A shift in the European mind is taking hold. The stable democracies of Germany and the Netherlands contrast sharply with an unstable France and a demagogic Italy. The northern tier has an increasing authority, politically and culturally. Art historically, the Amsterdam–Berlin axis challenges the hegemony of the Paris–Rome accord. The reopening of the Rijksmuseum in 2013 after ten years of closure brought Amsterdam back as a major centre of the European imagination. The ‘new’ Rijks, restored by the Spanish architects Cruz y Ortiz, is a miracle of coherence and has placed The Golden Age of Dutch Painting of the seventeenth century, primus inter pares with the national schools of the period. The Dutch changed and reordered the categories of painting. Landscape and still life took their independent paths; genre painting and cityscapes became widely practised; interiors, domestic, and ecclesiastical, as well as marine painting, won new practitioners and collectors; the double or paired portrait added new life to portraiture, as did the group portrait of merchants and militia. All became part of the body politic of Western art.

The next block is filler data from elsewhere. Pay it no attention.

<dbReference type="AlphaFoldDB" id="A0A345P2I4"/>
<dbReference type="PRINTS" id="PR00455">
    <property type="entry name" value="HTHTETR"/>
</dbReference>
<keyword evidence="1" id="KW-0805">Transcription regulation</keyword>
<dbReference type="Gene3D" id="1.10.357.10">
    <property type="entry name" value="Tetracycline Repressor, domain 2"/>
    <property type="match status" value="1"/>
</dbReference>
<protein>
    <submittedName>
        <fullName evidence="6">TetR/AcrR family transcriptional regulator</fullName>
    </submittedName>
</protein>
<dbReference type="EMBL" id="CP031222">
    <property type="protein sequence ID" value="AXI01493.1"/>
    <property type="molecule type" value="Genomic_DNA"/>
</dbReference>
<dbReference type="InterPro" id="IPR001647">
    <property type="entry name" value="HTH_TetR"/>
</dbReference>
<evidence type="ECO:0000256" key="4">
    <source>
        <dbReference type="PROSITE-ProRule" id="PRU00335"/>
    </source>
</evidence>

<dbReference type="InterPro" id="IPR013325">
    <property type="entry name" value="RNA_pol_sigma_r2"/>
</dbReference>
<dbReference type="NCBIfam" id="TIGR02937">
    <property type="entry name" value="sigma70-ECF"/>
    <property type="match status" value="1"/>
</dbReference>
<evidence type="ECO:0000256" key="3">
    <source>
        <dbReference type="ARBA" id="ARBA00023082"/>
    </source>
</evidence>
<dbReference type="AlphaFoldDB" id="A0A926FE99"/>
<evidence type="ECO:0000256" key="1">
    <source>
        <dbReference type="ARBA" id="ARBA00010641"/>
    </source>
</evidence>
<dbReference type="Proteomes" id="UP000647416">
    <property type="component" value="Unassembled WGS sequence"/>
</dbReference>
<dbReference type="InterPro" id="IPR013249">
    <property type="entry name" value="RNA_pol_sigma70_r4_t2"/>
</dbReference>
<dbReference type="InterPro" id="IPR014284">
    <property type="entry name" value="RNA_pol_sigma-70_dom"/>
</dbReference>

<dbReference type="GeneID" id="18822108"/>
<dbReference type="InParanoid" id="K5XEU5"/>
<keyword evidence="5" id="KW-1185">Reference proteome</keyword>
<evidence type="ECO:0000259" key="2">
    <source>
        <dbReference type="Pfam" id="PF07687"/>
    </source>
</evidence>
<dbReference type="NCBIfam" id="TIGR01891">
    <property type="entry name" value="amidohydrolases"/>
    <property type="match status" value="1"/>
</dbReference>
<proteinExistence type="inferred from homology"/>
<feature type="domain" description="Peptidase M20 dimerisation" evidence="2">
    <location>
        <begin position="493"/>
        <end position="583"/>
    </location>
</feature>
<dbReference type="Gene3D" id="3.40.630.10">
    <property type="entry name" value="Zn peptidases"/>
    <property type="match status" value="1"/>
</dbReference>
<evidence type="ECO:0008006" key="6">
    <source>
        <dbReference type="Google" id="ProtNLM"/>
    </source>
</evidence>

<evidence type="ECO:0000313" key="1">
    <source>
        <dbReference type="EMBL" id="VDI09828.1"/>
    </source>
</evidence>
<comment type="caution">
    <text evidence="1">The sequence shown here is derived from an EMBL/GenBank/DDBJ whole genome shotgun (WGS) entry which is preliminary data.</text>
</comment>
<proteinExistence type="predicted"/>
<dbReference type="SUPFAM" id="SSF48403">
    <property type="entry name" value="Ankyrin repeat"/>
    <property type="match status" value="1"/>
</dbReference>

Last year I had another revelation, humbler but no less telling. I revisited the Kröller-Müller for the first time in thirty years. It looked tired curatorially – too many minor pictures undercut the major works. What transfixed me this time, however, was the Hoge Veluwe National Park – fifty-five square kilometres of it surrounding the museum, formerly the Kröller-Müller’s hunting estate. By a bonne chance our tour fell through. The company scrambled and found someone to drive us the eighty kilometers from Amsterdam in his Mercedes limo. Theo, who knows and loves the Park, drove us extensively through it on our way back. An historically preserved landscape, sparingly logged and cultivated, the sandy dunes, scruffy woodlands, and open heath instantly recall the landscapes of Hobbema. His rutted roads are gone, but the tangled waterways and gnarled oaks are still in situ. As the light falls on an autumn afternoon, you pass through a seventeenth-century landscape.